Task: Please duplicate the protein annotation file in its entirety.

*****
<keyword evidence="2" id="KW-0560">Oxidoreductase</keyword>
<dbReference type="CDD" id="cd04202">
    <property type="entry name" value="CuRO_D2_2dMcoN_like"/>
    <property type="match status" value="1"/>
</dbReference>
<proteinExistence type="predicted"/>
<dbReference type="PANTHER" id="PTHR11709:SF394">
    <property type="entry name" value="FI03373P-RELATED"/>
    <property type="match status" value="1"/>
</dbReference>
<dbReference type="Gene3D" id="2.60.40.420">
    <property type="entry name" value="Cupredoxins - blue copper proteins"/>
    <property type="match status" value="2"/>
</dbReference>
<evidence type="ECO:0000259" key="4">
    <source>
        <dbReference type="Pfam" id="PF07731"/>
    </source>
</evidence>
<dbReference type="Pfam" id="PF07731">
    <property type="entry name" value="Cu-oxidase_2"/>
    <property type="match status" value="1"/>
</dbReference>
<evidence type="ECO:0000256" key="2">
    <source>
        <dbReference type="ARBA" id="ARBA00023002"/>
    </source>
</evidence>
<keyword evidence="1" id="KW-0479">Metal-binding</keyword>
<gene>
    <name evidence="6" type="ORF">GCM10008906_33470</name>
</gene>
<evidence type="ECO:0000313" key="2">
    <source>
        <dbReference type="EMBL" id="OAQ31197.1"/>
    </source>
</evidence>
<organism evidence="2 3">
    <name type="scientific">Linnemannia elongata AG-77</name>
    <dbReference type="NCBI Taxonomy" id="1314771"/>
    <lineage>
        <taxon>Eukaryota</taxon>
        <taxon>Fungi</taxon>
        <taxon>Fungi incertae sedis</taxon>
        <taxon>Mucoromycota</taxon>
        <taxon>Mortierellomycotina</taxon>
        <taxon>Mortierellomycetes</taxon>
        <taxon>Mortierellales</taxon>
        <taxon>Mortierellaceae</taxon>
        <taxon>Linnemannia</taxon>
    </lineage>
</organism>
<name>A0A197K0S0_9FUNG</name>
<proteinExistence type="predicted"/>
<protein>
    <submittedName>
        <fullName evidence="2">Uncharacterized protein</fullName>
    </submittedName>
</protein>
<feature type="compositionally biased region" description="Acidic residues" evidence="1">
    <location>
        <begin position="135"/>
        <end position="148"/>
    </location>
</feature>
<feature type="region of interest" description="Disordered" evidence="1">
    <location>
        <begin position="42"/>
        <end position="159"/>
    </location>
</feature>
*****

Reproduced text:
<keyword evidence="2" id="KW-0560">Oxidoreductase</keyword>
<dbReference type="CDD" id="cd04202">
    <property type="entry name" value="CuRO_D2_2dMcoN_like"/>
    <property type="match status" value="1"/>
</dbReference>
<proteinExistence type="predicted"/>
<dbReference type="PANTHER" id="PTHR11709:SF394">
    <property type="entry name" value="FI03373P-RELATED"/>
    <property type="match status" value="1"/>
</dbReference>
<dbReference type="Gene3D" id="2.60.40.420">
    <property type="entry name" value="Cupredoxins - blue copper proteins"/>
    <property type="match status" value="2"/>
</dbReference>
<evidence type="ECO:0000259" key="4">
    <source>
        <dbReference type="Pfam" id="PF07731"/>
    </source>
</evidence>
<dbReference type="Pfam" id="PF07731">
    <property type="entry name" value="Cu-oxidase_2"/>
    <property type="match status" value="1"/>
</dbReference>
<evidence type="ECO:0000256" key="2">
    <source>
        <dbReference type="ARBA" id="ARBA00023002"/>
    </source>
</evidence>
<keyword evidence="1" id="KW-0479">Metal-binding</keyword>
<gene>
    <name evidence="6" type="ORF">GCM10008906_33470</name>
</gene>
<evidence type="ECO:0000313" key="2">
    <source>
        <dbReference type="EMBL" id="OAQ31197.1"/>
    </source>
</evidence>
<organism evidence="2 3">
    <name type="scientific">Linnemannia elongata AG-77</name>
    <dbReference type="NCBI Taxonomy" id="1314771"/>
    <lineage>
        <taxon>Eukaryota</taxon>
        <taxon>Fungi</taxon>
        <taxon>Fungi incertae sedis</taxon>
        <taxon>Mucoromycota</taxon>
        <taxon>Mortierellomycotina</taxon>
        <taxon>Mortierellomycetes</taxon>
        <taxon>Mortierellales</taxon>
        <taxon>Mortierellaceae</taxon>
        <taxon>Linnemannia</taxon>
    </lineage>
</organism>
<name>A0A197K0S0_9FUNG</name>
<proteinExistence type="predicted"/>
<protein>
    <submittedName>
        <fullName evidence="2">Uncharacterized protein</fullName>
    </submittedName>
</protein>
<feature type="compositionally biased region" description="Acidic residues" evidence="1">
    <location>
        <begin position="135"/>
        <end position="148"/>
    </location>
</feature>
<feature type="region of interest" description="Disordered" evidence="1">
    <location>
        <begin position="42"/>
        <end position="159"/>
    </location>
</feature>